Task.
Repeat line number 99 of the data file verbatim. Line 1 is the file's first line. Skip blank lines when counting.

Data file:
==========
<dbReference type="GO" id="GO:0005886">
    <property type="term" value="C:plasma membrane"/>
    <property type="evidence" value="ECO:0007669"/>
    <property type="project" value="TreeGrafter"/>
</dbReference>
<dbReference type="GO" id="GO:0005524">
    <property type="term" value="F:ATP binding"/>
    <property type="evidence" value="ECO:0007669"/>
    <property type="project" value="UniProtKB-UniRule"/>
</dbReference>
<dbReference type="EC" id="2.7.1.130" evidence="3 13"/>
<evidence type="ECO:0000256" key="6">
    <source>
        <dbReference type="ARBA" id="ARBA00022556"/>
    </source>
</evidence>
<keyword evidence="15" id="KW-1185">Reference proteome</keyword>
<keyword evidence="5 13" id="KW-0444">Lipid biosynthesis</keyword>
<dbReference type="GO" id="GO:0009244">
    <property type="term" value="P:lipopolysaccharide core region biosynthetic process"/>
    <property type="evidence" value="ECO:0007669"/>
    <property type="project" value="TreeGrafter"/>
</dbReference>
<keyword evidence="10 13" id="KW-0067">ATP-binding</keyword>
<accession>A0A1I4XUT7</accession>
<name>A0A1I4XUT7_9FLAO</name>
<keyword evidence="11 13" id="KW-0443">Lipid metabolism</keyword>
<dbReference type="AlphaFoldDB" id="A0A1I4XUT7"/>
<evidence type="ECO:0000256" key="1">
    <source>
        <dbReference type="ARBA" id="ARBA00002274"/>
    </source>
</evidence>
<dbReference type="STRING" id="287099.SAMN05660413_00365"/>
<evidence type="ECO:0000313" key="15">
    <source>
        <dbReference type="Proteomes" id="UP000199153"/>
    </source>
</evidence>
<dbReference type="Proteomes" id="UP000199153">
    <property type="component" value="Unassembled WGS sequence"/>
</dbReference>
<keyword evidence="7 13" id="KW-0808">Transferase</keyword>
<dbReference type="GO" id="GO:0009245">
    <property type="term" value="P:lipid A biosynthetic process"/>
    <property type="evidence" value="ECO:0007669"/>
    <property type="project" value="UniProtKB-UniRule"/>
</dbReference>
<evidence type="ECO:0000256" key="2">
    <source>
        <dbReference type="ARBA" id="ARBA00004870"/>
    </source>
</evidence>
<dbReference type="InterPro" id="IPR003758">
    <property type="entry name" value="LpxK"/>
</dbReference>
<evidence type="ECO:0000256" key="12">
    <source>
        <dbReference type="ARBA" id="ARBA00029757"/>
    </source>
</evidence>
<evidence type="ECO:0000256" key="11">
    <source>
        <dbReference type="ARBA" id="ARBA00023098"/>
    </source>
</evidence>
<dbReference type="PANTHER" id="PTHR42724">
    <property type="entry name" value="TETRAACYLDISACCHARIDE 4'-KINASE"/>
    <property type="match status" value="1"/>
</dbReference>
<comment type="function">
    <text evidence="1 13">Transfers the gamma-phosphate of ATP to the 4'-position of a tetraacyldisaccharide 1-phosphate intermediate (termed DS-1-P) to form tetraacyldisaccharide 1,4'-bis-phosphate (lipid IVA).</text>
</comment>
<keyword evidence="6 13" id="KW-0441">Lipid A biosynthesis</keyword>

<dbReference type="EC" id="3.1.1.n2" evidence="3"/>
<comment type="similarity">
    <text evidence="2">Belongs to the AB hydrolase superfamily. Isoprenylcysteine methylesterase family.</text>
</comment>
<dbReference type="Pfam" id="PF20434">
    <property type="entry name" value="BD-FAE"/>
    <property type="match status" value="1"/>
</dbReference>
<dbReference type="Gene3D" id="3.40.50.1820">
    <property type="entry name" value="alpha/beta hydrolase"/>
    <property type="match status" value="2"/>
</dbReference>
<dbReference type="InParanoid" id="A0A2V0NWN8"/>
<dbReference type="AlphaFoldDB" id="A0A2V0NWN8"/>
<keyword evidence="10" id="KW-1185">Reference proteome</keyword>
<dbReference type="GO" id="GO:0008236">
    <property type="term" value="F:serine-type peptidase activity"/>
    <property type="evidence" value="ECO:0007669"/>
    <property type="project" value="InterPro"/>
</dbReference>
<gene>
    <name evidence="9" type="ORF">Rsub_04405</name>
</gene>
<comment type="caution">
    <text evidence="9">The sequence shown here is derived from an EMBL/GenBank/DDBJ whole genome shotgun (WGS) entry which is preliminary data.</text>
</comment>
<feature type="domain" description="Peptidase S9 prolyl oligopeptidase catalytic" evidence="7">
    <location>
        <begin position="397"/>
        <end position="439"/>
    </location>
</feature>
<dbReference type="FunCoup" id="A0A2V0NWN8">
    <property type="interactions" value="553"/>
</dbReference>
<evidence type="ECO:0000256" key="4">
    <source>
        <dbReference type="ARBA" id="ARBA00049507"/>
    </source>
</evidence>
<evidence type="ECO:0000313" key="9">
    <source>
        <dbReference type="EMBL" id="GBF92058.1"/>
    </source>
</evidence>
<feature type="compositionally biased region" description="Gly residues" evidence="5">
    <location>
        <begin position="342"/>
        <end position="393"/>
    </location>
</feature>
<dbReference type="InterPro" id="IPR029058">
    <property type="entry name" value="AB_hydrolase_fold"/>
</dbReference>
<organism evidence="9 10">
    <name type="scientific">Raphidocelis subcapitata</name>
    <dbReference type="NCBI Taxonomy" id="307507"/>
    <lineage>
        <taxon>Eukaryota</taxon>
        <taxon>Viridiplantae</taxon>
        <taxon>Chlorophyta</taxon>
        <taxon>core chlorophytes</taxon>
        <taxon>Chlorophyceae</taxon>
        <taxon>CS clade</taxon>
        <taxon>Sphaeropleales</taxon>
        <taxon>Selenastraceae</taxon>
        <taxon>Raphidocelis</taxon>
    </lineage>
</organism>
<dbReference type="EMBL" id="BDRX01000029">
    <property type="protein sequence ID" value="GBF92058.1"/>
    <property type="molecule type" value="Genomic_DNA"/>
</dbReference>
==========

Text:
    <text evidence="9">The sequence shown here is derived from an EMBL/GenBank/DDBJ whole genome shotgun (WGS) entry which is preliminary data.</text>